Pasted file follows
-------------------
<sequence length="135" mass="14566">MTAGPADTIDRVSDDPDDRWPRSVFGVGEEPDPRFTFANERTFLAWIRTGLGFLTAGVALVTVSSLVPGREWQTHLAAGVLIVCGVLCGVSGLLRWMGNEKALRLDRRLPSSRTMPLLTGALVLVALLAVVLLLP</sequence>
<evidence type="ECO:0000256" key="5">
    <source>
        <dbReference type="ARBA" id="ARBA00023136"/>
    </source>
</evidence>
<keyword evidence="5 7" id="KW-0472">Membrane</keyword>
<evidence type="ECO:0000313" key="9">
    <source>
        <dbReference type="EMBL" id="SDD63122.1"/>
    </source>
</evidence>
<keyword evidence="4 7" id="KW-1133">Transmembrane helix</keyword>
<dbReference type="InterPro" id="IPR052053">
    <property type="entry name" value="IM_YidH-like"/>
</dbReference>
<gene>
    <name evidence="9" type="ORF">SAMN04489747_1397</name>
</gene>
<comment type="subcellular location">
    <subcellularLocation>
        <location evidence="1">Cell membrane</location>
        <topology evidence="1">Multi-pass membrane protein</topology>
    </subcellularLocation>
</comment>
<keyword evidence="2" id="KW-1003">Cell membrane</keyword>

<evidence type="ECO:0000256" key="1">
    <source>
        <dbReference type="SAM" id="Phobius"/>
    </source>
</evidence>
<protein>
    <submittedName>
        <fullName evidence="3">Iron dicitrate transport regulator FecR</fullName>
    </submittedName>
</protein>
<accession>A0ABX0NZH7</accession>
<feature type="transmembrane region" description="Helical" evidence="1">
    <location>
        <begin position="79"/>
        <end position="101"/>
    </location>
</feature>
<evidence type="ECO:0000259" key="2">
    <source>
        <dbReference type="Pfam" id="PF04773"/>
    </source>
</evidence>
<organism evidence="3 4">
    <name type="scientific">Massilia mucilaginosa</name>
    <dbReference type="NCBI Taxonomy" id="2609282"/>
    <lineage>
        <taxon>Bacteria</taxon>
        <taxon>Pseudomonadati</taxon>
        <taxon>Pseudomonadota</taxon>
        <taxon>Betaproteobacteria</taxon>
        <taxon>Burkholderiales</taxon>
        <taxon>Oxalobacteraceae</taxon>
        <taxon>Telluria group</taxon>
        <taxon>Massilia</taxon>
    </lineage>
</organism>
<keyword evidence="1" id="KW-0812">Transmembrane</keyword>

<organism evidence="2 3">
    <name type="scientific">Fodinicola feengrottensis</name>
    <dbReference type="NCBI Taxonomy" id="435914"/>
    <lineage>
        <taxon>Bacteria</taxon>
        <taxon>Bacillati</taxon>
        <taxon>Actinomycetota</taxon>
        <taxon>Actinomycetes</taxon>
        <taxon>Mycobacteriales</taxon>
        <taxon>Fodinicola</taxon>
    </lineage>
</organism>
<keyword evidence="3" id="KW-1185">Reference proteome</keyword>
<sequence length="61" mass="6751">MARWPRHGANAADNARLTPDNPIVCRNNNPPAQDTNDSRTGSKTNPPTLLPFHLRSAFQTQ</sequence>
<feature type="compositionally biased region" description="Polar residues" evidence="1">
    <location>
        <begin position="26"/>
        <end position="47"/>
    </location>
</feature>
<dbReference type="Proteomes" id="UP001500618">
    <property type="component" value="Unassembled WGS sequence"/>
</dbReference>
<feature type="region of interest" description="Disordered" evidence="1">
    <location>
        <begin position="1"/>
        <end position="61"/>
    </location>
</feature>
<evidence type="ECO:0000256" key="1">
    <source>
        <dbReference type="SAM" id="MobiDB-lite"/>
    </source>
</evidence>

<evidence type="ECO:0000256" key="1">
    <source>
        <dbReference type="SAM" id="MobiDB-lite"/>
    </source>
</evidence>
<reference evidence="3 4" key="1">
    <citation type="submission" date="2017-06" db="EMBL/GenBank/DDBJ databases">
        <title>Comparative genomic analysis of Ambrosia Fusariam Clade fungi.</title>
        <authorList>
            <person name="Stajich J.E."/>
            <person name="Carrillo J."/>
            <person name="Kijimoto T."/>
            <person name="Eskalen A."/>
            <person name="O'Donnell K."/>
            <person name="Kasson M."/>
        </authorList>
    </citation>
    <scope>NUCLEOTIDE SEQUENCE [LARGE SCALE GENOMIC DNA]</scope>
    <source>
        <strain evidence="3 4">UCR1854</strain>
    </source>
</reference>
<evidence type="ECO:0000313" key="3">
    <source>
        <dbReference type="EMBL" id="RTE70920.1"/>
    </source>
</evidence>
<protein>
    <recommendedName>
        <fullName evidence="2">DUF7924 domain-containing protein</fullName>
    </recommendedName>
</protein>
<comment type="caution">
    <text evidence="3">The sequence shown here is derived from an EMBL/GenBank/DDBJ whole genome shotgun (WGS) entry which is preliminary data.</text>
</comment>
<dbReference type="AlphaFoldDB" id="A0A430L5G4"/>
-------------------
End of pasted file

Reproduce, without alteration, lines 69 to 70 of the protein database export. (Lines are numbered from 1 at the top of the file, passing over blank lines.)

        <taxon>Bacillati</taxon>
        <taxon>Actinomycetota</taxon>